"We can't tell you what it is, because they won't tell us, but what they WILL say is that it isn't a hat, it isn't a map, and go away.
"From this we can only conclude that the TF2 team is working on some ungodly hat-map hybrid that you can wear on your head while you run around in it. You heard it here first. Also last, because they just told us it's not that either.
"But it's really cool."
2012 content planned for the hugely successful free-to-play FPS includes the last "Meet The Team" video short, this time for the Pyro.
"There will be blood," reads the blog. "And not like in the movie There Will Be Blood, either, where there was only blood at the end, and not even very much of it. Ours has lots of blood pretty much all the way through."
Meanwhile, Valve announced the now live Steam Workshop Blog, which will keep players abreast of all the developments concerning the Mann Co. Store.
Valve said there have been nearly 4000 user-generated items submitted to the store so far, and will continue shipping them throughout the year. You can vote on the items you'd like to see on the blog.
And finally, Valve points us to the second annual Saxxy Awards, which will be bigger and better "due to the imminent unveiling of another secret". The Saxxy Awards showcase the best Team Fortress 2 replays.
Valve has announced the second annual Christmas-themed update for free-to-play shooter Team Fortress 2.
The Australian Christmas update part two includes two retro-futuristic "Dr. Grordbort" class packs for the Engineer and Pyro, designed by Weta Workshop's Greg Broadmore.
It adds CP_Foundry, a new five-cap control point map designed by Valve's Team Fortress 2 team and featuring 12 map-specific achievements.
The update also adds 14 new Christmas-themed weapons, hats and items made by the Team Fortress community's item creators using the Steam Workshop.
For Christmas, Valve has knocked up to 75 per cent off over 50 items in the Mann Co. in-game store. This sale lasts until 2nd January 2012. Valve has also doubled the in-game item drop rate for the first week of the event.
Team Fortress 2 item makers have made over $2 million selling their digital creations, Valve has announced.
Yesterday marked the first full year of the in-game Mann Co. Store, and during that time user-generated content creators have made millions selling their virtual wares.
The Mann Co. Store is where the community designs, buys, sells and trades items TF2 characters can wear, such as hats.
"The 'Mann Co. Store' represents an important new direction for games and game makers," said Valve boss Gabe Newell.
"By leveraging and extending the platform features of Steam, Team Fortress 2 has enabled a viable marketplace for independent content creators and significantly extended the gameplay experience in an incredibly short amount of time."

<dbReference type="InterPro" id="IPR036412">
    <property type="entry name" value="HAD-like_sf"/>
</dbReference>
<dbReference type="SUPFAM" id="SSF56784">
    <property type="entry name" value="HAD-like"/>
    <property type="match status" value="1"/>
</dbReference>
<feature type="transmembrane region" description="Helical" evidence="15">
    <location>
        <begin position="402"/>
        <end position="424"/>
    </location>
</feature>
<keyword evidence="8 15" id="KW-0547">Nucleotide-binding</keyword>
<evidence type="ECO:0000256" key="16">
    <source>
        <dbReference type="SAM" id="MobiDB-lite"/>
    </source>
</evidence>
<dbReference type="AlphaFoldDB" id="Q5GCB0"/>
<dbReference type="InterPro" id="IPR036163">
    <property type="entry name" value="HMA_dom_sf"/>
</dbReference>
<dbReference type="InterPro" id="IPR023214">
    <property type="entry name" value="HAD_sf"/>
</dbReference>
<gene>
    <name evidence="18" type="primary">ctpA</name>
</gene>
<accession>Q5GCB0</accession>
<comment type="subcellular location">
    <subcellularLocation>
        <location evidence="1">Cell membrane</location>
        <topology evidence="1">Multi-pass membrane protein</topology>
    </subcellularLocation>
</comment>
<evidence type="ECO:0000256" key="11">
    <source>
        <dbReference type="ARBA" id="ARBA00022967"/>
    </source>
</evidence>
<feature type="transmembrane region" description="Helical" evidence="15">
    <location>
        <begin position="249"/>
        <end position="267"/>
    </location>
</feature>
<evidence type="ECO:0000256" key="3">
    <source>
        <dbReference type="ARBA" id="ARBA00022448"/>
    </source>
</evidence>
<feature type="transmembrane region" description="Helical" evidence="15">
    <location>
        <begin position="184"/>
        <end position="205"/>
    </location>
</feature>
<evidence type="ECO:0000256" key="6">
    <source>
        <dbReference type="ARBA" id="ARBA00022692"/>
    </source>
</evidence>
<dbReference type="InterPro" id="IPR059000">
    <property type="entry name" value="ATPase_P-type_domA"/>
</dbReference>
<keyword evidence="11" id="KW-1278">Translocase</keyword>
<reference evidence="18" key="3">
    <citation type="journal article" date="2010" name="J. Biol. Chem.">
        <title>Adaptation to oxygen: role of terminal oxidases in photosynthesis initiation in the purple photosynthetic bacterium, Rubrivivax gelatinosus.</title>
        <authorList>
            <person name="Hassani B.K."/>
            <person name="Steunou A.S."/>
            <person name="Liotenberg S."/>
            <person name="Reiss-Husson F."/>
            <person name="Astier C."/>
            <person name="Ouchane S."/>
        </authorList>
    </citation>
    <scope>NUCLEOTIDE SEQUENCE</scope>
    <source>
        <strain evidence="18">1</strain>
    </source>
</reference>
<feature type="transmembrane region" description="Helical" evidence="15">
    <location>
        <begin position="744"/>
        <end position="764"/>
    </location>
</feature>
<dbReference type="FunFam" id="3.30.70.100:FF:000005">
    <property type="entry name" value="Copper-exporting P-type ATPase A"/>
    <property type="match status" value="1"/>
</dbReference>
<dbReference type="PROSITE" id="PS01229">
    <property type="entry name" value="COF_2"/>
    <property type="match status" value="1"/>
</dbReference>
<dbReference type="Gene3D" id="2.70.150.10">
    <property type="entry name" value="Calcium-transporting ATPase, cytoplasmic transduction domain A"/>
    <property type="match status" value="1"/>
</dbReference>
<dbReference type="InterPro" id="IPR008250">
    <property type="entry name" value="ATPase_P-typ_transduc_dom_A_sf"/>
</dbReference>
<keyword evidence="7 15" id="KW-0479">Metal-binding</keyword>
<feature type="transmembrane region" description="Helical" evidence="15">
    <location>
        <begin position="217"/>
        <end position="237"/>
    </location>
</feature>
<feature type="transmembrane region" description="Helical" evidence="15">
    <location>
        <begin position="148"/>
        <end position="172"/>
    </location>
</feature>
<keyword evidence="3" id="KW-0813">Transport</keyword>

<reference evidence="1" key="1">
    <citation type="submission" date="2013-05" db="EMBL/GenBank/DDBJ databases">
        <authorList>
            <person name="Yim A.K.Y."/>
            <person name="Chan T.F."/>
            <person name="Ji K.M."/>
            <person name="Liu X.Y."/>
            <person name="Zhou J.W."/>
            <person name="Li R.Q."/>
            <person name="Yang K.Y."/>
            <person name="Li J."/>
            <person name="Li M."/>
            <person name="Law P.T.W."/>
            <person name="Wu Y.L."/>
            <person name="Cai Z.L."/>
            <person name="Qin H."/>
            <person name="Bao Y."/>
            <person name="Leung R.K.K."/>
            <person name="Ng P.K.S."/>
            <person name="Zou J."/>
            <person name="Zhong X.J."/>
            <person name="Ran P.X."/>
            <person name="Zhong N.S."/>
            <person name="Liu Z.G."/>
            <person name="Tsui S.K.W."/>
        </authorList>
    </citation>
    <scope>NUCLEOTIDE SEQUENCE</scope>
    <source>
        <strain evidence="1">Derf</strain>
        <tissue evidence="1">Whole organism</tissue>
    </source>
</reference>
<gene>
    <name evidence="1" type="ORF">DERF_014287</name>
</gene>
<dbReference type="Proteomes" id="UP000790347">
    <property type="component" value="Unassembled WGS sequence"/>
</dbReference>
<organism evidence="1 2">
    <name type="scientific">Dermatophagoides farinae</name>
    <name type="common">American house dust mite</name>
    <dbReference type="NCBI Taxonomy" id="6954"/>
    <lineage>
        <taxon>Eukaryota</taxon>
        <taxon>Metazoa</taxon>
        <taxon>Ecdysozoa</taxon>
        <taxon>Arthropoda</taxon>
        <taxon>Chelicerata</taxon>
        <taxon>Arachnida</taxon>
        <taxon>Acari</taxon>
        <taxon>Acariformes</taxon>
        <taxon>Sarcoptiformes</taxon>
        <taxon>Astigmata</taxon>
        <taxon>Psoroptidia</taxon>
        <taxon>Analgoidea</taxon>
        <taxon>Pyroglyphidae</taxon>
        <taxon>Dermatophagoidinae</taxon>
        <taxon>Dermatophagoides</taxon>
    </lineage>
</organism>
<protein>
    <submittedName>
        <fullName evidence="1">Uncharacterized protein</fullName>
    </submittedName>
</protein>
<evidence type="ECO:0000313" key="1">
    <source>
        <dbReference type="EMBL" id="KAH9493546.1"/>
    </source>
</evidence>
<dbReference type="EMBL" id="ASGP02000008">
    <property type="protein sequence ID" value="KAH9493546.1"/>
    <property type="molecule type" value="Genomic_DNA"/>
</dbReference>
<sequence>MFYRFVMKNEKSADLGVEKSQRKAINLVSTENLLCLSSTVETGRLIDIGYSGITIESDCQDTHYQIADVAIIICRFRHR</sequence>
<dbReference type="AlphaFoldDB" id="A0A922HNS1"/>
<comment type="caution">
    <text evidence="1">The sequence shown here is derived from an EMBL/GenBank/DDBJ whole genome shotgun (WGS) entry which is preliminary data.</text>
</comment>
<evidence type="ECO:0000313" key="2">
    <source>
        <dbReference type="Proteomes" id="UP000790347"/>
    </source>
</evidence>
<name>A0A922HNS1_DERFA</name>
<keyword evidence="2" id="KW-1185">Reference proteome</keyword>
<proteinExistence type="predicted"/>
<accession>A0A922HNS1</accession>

Meanwhile, Valve has made live the Steam Workshop, an improved submission hub for community-created content. It's designed to make it easy to upload entries, check their status and get feedback from Valve. The Team Fortress community can view, comment on and rate items there, too.
Valve's added 30 new hats and cosmetic items, an item decal system, a "try before you buy" system, loadout presets, improved game performance and a new taunt as part of the Manniversary Update, which the company describes as "one of the largest and most ambitious in TF2's four-year history".
Pre-purchasing Football Manager 2012 from Steam gets you a handful of exclusive in-game Team Fortress 2 extras, Valve has announced.
Put down your £29.99 now ahead of the Sega footie sim's release later this month and you'll receive the following:
Steam has officially launched its new Trading feature today following last month's open beta.
Thanks to an auto update which has just gone live, you can now trade Steam Gifts and in-game items from Team Fortress 2, Portal 2 and Sega adventure Spiral Knights with other members of the Steam community.
Valve is apparently working with other developers to incorporate the service in their games, with further announcements expected over the coming months.
For the full lowdown on how item trading works, check out the Steam FAQ.
Quake mod Team Fortress launched 15 years ago today. To celebrate, Valve is giving anyone who plays Team Fortress 2 today a goody bag of TF2 swag.
What do you get? A free hat, naturally - of the party variety. A free noisemaker - which you can use as much as you like today and then not again for another year. Plus free cake and gifts (remodelled health kits and ammo packs).
Valve has also turned on Birthday mode - meaning levels get a "Happy Birthday Team Fortress" beach ball.
The Celebration Gib is also active, which turns exploded players' blood and guts into showers of balloons and confetti.